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    PAIN CONTROL ISSUE | JUNE 2022

    Local anesthetics have been around for over 175 years! It’s safe to say that we have made huge advancements to not only the anesthetics we are using but also the techniques we use to administer them. The fact remains that administering local anesthetics is a significant challenge for dental professionals with considerable risks associated with it, which is why we must continue to be accepting towards new advancements.

    • Accidental Intravascular Local Anesthetic Injection of the Facial Artery

      MatiasGarcia-Blanco et al Anesth Prog 2021

    The inferior alveolar nerve block is used in a myriad of dental treatments, from dry socket, wisdom teeth removal, facial trauma, fractures and much more. While this method of delivering local anesthetic is highly effective in stopping patients’ pain and allowing the clinician to work, it does come with its risks, and it is very technique sensitive. One such risk is the accidental intravascular injection of local anesthetic into the facial artery. This occurrence typically results in blanching of the skin, and instant pain for the patient. The following article will discuss the clinical implications of this risk.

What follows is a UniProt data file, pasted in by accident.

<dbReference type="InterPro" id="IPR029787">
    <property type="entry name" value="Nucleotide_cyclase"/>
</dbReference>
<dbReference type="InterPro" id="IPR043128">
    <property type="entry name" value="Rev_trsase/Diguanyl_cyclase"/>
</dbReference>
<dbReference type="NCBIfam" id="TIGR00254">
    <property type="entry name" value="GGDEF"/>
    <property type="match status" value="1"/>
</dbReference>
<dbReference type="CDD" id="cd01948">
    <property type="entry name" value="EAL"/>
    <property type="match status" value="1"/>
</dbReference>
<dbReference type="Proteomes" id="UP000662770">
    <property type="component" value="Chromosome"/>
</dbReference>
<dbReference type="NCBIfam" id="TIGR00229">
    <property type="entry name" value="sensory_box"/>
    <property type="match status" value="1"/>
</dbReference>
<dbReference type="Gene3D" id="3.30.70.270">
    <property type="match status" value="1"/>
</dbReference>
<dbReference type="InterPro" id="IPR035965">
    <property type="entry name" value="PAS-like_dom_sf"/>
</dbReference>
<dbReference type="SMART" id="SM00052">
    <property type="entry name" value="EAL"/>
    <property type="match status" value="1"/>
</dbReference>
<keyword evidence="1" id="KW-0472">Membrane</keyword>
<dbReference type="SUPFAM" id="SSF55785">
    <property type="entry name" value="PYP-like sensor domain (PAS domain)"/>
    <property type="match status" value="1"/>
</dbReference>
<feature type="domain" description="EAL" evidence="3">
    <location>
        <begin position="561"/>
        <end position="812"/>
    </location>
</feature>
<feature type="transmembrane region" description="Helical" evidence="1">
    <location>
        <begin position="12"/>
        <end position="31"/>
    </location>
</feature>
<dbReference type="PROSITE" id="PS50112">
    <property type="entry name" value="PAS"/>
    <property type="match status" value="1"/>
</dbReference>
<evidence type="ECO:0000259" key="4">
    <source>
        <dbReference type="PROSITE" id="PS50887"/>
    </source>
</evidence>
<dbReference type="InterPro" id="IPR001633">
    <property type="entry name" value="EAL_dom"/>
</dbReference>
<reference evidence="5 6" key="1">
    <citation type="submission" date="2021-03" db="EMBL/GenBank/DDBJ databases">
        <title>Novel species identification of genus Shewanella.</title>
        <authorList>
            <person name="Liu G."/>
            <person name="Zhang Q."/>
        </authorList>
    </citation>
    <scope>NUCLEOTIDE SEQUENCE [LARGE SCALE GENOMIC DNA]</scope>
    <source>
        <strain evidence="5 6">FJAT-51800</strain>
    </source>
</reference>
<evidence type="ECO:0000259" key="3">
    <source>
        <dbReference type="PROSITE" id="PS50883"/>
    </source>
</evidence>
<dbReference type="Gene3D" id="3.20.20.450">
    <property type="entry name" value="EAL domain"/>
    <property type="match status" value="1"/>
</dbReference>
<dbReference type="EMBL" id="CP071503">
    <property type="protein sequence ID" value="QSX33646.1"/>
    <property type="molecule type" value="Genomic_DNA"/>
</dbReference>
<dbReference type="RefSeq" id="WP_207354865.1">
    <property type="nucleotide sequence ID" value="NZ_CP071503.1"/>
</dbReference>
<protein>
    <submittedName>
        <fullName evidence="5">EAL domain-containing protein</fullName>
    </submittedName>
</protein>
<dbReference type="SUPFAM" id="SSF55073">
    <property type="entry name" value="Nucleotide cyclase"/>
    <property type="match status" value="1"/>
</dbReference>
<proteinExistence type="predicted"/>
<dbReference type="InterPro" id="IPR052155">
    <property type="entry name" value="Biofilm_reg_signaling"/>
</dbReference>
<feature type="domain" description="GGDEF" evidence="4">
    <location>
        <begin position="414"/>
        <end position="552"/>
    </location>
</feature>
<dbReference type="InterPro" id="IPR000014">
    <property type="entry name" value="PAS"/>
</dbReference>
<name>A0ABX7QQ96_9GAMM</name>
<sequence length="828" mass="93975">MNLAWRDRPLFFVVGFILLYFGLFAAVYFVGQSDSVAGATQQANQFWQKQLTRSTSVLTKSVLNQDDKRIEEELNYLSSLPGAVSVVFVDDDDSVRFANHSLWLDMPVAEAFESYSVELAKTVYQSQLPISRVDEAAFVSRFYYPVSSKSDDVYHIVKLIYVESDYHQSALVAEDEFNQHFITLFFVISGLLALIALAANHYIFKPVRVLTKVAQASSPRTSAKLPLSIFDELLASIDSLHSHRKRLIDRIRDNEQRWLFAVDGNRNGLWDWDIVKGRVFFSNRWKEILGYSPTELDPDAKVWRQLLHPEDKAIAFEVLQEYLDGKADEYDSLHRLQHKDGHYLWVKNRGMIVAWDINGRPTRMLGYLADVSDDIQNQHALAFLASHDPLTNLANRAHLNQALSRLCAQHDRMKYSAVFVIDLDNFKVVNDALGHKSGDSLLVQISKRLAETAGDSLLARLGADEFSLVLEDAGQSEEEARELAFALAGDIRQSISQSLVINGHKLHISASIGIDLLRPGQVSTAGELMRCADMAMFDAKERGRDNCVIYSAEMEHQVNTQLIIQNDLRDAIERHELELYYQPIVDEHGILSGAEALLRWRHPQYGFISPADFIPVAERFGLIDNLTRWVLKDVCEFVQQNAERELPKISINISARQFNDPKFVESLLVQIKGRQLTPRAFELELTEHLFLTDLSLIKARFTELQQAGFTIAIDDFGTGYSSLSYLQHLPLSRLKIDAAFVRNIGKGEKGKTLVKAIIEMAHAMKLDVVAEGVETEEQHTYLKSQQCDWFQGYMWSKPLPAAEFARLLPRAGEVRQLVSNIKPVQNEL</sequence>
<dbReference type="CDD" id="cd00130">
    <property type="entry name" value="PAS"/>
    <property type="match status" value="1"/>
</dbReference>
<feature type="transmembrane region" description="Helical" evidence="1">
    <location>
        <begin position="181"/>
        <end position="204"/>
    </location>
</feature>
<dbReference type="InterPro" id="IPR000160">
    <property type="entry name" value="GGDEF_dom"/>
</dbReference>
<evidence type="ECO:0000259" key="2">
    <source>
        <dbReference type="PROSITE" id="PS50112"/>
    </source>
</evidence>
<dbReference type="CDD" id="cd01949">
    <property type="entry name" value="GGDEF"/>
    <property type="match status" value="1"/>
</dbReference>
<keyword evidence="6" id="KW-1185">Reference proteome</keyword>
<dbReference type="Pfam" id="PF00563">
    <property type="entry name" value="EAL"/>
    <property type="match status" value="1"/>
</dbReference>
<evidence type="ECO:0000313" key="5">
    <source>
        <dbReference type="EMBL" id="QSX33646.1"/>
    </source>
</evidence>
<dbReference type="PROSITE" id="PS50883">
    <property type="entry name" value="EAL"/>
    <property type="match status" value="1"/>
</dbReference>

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    • Pedagogical Development in Local Anaesthetic Training in Paediatric Dentistry Using Virtual Reality Simulator 

      S Zafar et al Eur Arch Paediatr Dent 2021

    Pediatric patients are perhaps some of the most complicated patients to treat, and without the right amount of experience, patience, and creativity it may feel impossible. The children that come into our office, through no fault of their own can feel very scared of the unknown, and the often sterile environment associated with a dental office can have a negative effect on their peace of mind. Experience in pediatric dentistry is something that comes with time and unfortunately cannot be taught. However, with so many advancements in technology, there may be a way for our future dentists to gain some experience before even stepping foot in the clinic! This next study introduces a new concept; virtual reality and how it can shape the learning experience of dental students when training to administer local anesthetic to pediatric patients.

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